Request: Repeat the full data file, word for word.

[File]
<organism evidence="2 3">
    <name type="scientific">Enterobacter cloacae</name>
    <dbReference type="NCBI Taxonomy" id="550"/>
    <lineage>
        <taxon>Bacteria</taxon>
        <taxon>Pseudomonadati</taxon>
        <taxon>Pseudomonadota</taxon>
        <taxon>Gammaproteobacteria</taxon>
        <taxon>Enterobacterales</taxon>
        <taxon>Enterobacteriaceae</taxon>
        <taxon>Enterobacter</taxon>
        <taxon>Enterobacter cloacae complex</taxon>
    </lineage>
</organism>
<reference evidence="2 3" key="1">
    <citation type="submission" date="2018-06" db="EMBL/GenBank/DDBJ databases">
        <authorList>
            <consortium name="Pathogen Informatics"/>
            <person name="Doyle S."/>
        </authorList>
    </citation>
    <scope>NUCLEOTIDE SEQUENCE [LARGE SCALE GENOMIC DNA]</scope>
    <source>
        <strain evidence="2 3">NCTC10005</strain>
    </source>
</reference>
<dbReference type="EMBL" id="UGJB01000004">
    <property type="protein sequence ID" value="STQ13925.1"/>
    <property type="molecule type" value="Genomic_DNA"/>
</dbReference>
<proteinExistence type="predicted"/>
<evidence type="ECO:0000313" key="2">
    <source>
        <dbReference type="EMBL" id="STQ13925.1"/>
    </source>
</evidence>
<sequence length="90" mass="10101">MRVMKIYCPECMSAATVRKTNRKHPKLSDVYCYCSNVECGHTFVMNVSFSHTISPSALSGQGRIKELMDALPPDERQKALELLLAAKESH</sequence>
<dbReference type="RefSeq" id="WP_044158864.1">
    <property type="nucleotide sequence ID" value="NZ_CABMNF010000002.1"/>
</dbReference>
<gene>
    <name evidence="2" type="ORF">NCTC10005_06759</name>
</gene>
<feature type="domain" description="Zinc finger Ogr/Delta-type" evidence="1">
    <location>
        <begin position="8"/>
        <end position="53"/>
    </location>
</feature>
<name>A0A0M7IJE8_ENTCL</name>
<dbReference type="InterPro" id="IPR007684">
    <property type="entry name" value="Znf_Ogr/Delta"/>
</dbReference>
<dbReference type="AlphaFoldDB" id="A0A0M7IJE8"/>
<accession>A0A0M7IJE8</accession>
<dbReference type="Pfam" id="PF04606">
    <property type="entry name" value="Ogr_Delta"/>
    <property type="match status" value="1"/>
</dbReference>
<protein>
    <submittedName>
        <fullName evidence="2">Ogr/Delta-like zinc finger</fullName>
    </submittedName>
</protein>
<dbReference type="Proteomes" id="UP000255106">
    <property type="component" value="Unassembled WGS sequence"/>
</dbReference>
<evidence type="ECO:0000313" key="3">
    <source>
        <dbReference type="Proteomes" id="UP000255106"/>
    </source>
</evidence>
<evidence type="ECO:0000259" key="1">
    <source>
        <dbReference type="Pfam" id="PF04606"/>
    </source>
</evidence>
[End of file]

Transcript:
<organism evidence="2 3">
    <name type="scientific">Enterobacter cloacae</name>
    <dbReference type="NCBI Taxonomy" id="550"/>
    <lineage>
        <taxon>Bacteria</taxon>
        <taxon>Pseudomonadati</taxon>
        <taxon>Pseudomonadota</taxon>
        <taxon>Gammaproteobacteria</taxon>
        <taxon>Enterobacterales</taxon>
        <taxon>Enterobacteriaceae</taxon>
        <taxon>Enterobacter</taxon>
        <taxon>Enterobacter cloacae complex</taxon>
    </lineage>
</organism>
<reference evidence="2 3" key="1">
    <citation type="submission" date="2018-06" db="EMBL/GenBank/DDBJ databases">
        <authorList>
            <consortium name="Pathogen Informatics"/>
            <person name="Doyle S."/>
        </authorList>
    </citation>
    <scope>NUCLEOTIDE SEQUENCE [LARGE SCALE GENOMIC DNA]</scope>
    <source>
        <strain evidence="2 3">NCTC10005</strain>
    </source>
</reference>
<dbReference type="EMBL" id="UGJB01000004">
    <property type="protein sequence ID" value="STQ13925.1"/>
    <property type="molecule type" value="Genomic_DNA"/>
</dbReference>
<proteinExistence type="predicted"/>
<evidence type="ECO:0000313" key="2">
    <source>
        <dbReference type="EMBL" id="STQ13925.1"/>
    </source>
</evidence>
<sequence length="90" mass="10101">MRVMKIYCPECMSAATVRKTNRKHPKLSDVYCYCSNVECGHTFVMNVSFSHTISPSALSGQGRIKELMDALPPDERQKALELLLAAKESH</sequence>
<dbReference type="RefSeq" id="WP_044158864.1">
    <property type="nucleotide sequence ID" value="NZ_CABMNF010000002.1"/>
</dbReference>
<gene>
    <name evidence="2" type="ORF">NCTC10005_06759</name>
</gene>
<feature type="domain" description="Zinc finger Ogr/Delta-type" evidence="1">
    <location>
        <begin position="8"/>
        <end position="53"/>
    </location>
</feature>
<name>A0A0M7IJE8_ENTCL</name>
<dbReference type="InterPro" id="IPR007684">
    <property type="entry name" value="Znf_Ogr/Delta"/>
</dbReference>
<dbReference type="AlphaFoldDB" id="A0A0M7IJE8"/>
<accession>A0A0M7IJE8</accession>
<dbReference type="Pfam" id="PF04606">
    <property type="entry name" value="Ogr_Delta"/>
    <property type="match status" value="1"/>
</dbReference>
<protein>
    <submittedName>
        <fullName evidence="2">Ogr/Delta-like zinc finger</fullName>
    </submittedName>
</protein>
<dbReference type="Proteomes" id="UP000255106">
    <property type="component" value="Unassembled WGS sequence"/>
</dbReference>
<evidence type="ECO:0000313" key="3">
    <source>
        <dbReference type="Proteomes" id="UP000255106"/>
    </source>
</evidence>
<evidence type="ECO:0000259" key="1">
    <source>
        <dbReference type="Pfam" id="PF04606"/>
    </source>
</evidence>